Daily Mail

Daily Mail can’t confirm “alleged” Palestinian rocket attacks


Cross posted from CAMERA

The British Daily Mail apparently can’t be sure that Palestinians from the Gaza Strip really fired 180 rockets and mortars at Israel in a 24-hour period earlier this week. A Daily Mail article today (“‘If our children live in fear, Hamas should live in fear’: Israel’s Culture Ministry calls for ‘murderous group’s’ leaders to be assassinated in the wake of two-days of rocket fire and airstrikes“) three times referred to these attacks as “alleged,” as if the fact that Hamas fired 180 rockets and mortars at Israel has not yet been confirmed. Moreover, reporter Sara Malm casts further doubt on the fact that the rocket attacks took place by unjustifiably enclosing the information in quotation marks, as if this was merely an Israeli claim and nothing more. Notably, she does not refer to the retaliatory Israeli airstrikes in Gaza as “alleged,” nor does she qualify them with quotation marks. Both events — Hamas’ rocket attacks on Israel, and Israel’s retaliatory airstrikes — unquestionably occurred, are not in dispute, and should be equally reported as fact.

If Malm was unable to travel southern Israel to see for herself the damage, to visit the wounded, and to meet the children attending day camps in bomb shelters, she could have availed herself to the plentiful visual documentation of the 180 rocket and mortar attacks. Indeed, one such image, a dramatic Reuters photograph depicting the Iron Dome intercepting one of the incoming rockets, accompanied Malm’s story. (More on the images later.)

Qualifying the barrage of rocket fire against Israel – an undisputed fact – as unconfirmed is an egregious misrepresentation of reality.

Malm writes (third paragraph) that Culture Minister Miri Regev’s “comments followed two days of fighting, beginning with an alleged ‘180 rockets and mortars’ being fired from the Hamas-controlled Gaza Strip on Wednesday, which saw Israel respond with airstrikes” (Emphasis added.) Note the inconsistency. She does not write: “which allegedly saw Israel respond with ‘airstrikes.’”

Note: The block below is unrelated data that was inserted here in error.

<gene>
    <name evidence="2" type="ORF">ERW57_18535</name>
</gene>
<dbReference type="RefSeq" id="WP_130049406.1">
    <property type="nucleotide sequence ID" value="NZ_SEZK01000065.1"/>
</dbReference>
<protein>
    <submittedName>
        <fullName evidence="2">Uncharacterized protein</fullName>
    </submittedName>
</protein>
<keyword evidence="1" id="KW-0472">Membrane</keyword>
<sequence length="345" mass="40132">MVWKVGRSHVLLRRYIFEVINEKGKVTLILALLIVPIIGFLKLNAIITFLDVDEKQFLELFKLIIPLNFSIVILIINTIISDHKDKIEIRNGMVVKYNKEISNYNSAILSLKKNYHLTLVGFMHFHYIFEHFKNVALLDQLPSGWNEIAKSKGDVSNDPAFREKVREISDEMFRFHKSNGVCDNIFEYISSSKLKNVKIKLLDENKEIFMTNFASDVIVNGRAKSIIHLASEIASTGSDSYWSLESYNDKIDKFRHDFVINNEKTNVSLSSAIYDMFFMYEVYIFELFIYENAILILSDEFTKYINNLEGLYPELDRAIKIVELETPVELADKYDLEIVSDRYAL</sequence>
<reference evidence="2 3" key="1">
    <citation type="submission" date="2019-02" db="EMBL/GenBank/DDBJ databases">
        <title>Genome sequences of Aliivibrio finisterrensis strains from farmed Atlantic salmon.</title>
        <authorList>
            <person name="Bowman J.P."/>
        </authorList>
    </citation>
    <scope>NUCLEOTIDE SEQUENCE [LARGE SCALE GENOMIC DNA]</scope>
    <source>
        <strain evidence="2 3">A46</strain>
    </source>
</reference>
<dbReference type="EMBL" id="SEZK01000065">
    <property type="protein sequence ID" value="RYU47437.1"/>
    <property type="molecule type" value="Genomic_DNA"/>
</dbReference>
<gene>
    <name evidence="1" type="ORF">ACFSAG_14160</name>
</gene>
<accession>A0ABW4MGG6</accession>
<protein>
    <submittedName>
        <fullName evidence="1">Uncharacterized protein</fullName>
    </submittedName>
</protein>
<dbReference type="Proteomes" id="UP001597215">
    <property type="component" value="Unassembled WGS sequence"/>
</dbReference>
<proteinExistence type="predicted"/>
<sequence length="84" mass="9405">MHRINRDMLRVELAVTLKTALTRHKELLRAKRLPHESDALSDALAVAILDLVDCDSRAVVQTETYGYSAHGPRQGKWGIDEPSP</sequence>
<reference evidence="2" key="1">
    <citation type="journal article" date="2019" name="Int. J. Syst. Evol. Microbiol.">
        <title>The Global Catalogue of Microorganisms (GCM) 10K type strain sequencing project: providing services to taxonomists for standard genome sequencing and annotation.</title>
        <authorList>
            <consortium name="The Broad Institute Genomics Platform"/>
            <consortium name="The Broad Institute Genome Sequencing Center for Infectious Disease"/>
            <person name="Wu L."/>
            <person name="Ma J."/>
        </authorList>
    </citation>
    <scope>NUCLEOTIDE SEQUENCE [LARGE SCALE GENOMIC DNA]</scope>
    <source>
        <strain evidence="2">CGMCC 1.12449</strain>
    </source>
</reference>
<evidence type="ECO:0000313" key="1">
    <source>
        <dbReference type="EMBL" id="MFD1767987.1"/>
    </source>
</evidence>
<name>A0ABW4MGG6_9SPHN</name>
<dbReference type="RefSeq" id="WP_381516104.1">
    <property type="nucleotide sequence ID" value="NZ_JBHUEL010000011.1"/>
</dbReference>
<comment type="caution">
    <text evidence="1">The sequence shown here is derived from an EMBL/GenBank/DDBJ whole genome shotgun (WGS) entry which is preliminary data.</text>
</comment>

Further down, she repeats the egregious double standard: “This week’s fighting saw Israel hit some 150 facilities belonging to Hamas in retaliation for ‘180 rockets and mortar bombs’ allegedly fired from the strip on Wednesday night.” (Emphasis added.) Note again that Malm qualifies only the Hamas attacks as “alleged” and places them in quotation marks, while she states the Israeli strikes as fact, despite the fact that both sides’ actions are equally confirmed and not in dispute.

In a third instance, she again labels Palestinian rocket attacks as alleged, stating: “Thursday evening, at least two rockets allegedly fired from the Gaza Strip landed in Israel on Thursday night [sic]. . .” (Emphasis added.)

Finally, the bullet points at the top of the article includes scare quotes around “180 rockets,” as if this information is still unconfirmed.

AFP appears on the article’s byline, along with Sarah Malm’s name, but AFP has repeatedly reported as fact that Palestinians fired 180 rockets and mortars. For instance, AFP accurately reported yesterday: “Gaza militants had at around noon halted fire after targeting Israel with some 180 rockets and mortars beginning Wednesday night and into Thursday.”

In a separate problem, out of the 23 still images accompanying the article and depicting the Israeli-Hamas fighting, in which Palestinians fired 180 rockets and mortars at Israel and Israel hit 150 Hamas targets, just two images depict Palestinian attacks on Israel. (One is the aforementioned Reuters photograph of the Iron Dome in action. The other shows damage from last month’s attacks, not from the current round of 180 rockets and mortars.) The rest – 19 – depict Israeli airstrikes from the last day or so (including eight of the same strike on the Said al-Mis’hal cultural center, which Israel identified as a site used by Hamas’ interior security forces for military purposes, information omitted from all eight of the relevant captions). Why the gross imbalance in graphics? Once The Daily Mail is placing a huge emphasis on the al-Mis’hal building, why leave out the Israeli information that it served Hamas’ interior security forces for military purposes?

One of eight photographs that the Daily Mail published of the al-Mis’hal building. The photo collection contained just two photographs showing Palestinian attacks on Israel.

CAMERA has contacted The Daily Mail to call on editors to remove references to the Palestinian rocket attacks as “alleged” and to request more balance in the photo selection. Stay tuned for an update.

2 replies »

  1. This is nothing short of disgusting. Is the Mail a real newspaper and are its reporters not capable of confirming undeniable facts. Yesterday is the last time I will buy such an incompetent and unreliable newspaper.

  2. This is along the same lines as the BBC headlining their article with “Palestinian mother and infant die in Israeli air strikes”.

    But don’t call Western journos who cover Israel anti-Semites. They don’t like that.